The Bush-Frist connection a two-way street
1/7/2003 12:00:00 AM - Phyllis Schlafly
Even if President Bush didn't engineer Dr. Bill Frist's election as Senate majority leader, this regime change is perceived as a major extension of the president's power because of their close relationship. We hope that Frist, R-Tenn., will use his influence to help Bush avoid mistakes in judicial nominees, health care and border security.
Conventional wisdom is predicting one and maybe two Supreme Court vacancies this spring, beginning with the chief justice's likely retirement. In addition, many other federal court vacancies are waiting to be filled because of the obstructionist tactics of Democratic Sens. Tom Daschle of South Dakota and Patrick Leahy of Vermont in the previous Congress.
The Daschle Democrats have given us advance warning of how they will play the race card by their assaults on Judge Charles Pickering and Sen. Trent Lott. Republicans can't possibly win if they merely play defense.
However, the hurdles to be cleared in the Senate by Bush's Supreme Court nominees aren't only those placed by Democrats. Millions of Bush supporters will abandon him if he replaces Chief Justice William Rehnquist with someone more liberal.
The best thing Frist can do is deliver the friendly message that Bush's success as president and his re-election in 2004 will depend more on whom he appoints to the Supreme Court than any other factor. Bush played the war against Iraq as his trump card in the 2002 congressional elections, but in 2004 whatever happens about the Iraq war will rank second to Supreme Court appointments.
Although a newcomer to the game of hardball politics, Frist should realize how deep this issue cuts. Bush was elected in 2000 and successful in campaigning for Republican Senate candidates in 2002 largely because of the judicial issue. But his constituency will leave him if he betrays them.
When it comes to Supreme Court nominees, conservatives will not be distracted when Democrats play the race card (as they will), nor by protestations of a need for ethnic diversity on the Supreme Court, nor by respect for the president's personal friendships. Conservatives voted for Bush because he campaigned praising Justices Anton Scalia and Clarence Thomas, and a lesser nomination would have seismic consequences.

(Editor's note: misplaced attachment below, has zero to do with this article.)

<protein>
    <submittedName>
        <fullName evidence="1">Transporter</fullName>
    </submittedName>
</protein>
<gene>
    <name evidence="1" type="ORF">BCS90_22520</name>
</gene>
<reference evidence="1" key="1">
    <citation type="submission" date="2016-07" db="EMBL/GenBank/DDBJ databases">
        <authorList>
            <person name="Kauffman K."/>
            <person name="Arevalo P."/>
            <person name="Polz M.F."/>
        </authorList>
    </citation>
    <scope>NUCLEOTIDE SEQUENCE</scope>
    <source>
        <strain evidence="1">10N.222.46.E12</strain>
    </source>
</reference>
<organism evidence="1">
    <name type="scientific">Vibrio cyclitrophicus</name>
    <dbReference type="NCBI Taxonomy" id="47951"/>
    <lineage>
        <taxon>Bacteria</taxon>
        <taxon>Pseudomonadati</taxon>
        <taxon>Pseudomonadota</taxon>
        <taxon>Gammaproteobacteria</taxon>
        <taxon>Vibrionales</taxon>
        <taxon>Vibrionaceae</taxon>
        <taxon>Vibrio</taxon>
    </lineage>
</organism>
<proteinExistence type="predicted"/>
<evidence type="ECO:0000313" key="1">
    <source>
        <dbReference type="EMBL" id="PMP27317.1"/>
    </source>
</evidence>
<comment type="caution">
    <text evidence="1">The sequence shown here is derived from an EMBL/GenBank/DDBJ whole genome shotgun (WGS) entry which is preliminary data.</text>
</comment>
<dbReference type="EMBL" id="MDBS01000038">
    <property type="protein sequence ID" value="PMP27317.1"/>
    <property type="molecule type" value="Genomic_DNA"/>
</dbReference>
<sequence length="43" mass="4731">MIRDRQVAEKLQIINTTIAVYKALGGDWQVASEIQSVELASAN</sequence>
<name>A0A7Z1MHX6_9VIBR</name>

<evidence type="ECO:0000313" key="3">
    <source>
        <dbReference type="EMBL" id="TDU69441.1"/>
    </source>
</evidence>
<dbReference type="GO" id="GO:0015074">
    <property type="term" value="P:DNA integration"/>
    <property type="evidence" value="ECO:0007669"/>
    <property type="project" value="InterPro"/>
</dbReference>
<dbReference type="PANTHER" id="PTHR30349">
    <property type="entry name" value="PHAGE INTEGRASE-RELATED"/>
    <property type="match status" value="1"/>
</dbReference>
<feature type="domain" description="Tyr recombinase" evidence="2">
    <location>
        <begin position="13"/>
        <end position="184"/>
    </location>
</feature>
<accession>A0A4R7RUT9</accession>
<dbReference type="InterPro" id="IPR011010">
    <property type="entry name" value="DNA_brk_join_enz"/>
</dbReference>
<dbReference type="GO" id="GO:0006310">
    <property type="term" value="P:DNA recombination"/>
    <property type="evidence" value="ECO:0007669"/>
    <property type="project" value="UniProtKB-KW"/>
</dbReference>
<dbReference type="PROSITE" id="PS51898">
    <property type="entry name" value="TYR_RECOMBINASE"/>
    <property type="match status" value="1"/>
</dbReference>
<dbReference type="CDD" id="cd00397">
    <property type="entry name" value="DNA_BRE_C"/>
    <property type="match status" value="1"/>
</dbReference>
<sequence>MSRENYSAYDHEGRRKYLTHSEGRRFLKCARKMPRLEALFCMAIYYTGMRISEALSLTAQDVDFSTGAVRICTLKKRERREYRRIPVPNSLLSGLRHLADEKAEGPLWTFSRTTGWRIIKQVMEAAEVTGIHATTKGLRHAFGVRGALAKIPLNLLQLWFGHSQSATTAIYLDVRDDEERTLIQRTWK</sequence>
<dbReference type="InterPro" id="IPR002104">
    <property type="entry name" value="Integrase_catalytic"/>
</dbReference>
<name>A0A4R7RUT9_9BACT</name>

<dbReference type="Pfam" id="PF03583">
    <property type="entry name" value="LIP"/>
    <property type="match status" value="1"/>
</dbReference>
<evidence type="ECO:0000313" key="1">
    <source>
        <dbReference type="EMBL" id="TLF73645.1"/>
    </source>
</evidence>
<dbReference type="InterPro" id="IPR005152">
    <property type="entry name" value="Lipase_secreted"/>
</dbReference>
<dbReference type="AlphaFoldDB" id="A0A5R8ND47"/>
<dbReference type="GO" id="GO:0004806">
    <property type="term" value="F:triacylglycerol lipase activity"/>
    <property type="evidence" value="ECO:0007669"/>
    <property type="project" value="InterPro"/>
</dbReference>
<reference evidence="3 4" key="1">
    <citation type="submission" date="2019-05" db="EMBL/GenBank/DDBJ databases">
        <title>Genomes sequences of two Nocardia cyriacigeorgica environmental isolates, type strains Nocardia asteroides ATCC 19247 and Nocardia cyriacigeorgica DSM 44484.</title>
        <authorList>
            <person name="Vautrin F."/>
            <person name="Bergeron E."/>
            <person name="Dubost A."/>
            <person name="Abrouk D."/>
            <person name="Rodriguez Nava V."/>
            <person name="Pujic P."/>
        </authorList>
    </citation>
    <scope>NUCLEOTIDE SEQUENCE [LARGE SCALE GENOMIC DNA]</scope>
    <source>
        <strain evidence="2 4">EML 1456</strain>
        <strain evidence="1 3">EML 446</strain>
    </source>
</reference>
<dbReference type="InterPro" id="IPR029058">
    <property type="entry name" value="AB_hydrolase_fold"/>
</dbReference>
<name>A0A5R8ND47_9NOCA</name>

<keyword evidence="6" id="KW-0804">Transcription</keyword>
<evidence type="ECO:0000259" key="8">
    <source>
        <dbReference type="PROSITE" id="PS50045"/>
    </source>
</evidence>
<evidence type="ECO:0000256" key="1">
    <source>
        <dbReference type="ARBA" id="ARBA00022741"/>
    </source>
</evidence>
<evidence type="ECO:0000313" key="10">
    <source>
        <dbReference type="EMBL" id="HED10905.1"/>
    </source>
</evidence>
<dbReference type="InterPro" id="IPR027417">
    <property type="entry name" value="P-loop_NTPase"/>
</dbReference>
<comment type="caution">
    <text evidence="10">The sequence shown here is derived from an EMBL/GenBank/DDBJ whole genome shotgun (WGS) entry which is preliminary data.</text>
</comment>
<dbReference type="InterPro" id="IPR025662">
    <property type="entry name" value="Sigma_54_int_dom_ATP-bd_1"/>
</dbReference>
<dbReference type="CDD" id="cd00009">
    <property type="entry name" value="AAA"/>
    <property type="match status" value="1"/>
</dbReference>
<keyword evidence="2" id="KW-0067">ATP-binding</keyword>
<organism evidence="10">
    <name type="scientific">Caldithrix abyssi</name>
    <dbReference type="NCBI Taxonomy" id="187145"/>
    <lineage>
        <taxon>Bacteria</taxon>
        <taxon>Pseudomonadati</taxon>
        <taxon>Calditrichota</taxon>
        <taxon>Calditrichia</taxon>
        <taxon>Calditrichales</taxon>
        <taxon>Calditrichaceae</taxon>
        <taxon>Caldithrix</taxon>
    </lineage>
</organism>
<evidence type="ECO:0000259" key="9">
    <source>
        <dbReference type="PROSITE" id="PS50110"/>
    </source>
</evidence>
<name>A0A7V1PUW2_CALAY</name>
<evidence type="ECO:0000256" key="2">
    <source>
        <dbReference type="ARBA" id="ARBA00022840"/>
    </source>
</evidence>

Since Frist's career in the real world is as a physician, we expect him to lead Congress into dealing with the issue of health care. This is not a problem of Americans not getting necessary medical care (no one is turned away from the emergency room); it's the problem of paying the ever-rising costs.
We hope there will finally be progress in allowing Americans to save for their own medical costs, much as we can save for our own retirement. We hope Frist will come to the conclusion that the only way to control costs is to restructure the system to allow individuals to make their own health care decisions with their own money, as in Medical Savings Accounts.
The best price control occurs when individuals can shop around and spend or withhold their own money as they did at retail stores this Christmas season. It is time to remove the crippling restraints on personal MSAs, such as the artificial 50-employee limit for group plans that former President Bill Clinton and Sen. Ted Kennedy, D-Mass., inserted in the last major health care bill in 1996.
The third matter that we hope will benefit from the Senate majority leader's open access to the White House is border security. The president is out of sync with the American people on this issue, and Frist will be doing Bush a big political favor if he reports how the grass roots feel about our government's failure to protect America.
Frist should tell the president to forget about passing amnesty for illegal aliens, a terrible idea that can never shake the label "sheer lunacy." Frist should tell the president that the American people would rather he stationed U.S. troops on our own borders than on the borders of Yugoslavia.
Frist should tell the president that he is facing a public relations disaster when Americans start seeing uninspected Mexican trucks driven by non-English-speaking drivers rolling across our highways, and he had better figure out a way to avoid that backlash.
Frist should tell the president that legislation to monitor law-abiding Americans (i.e., national ID card, Trusted Traveler and Total Information Awareness) is not going to pass, but that legislation to stop potential terrorists from entering our country would have easy sledding. For starters, he should support repeal of Kennedy's Visa Diversity Lottery program.
The voters won't believe the Bush administration is sincere about homeland security unless it faces up to the case of John Lee Malvo. It's not enough to give him the death penalty; we want punishment for the government officials who let this illegal alien loose to go on his killing spree instead of deporting him as the law required.
Frist will be attending many meetings at the White House. We hope those meetings will be a two-way street.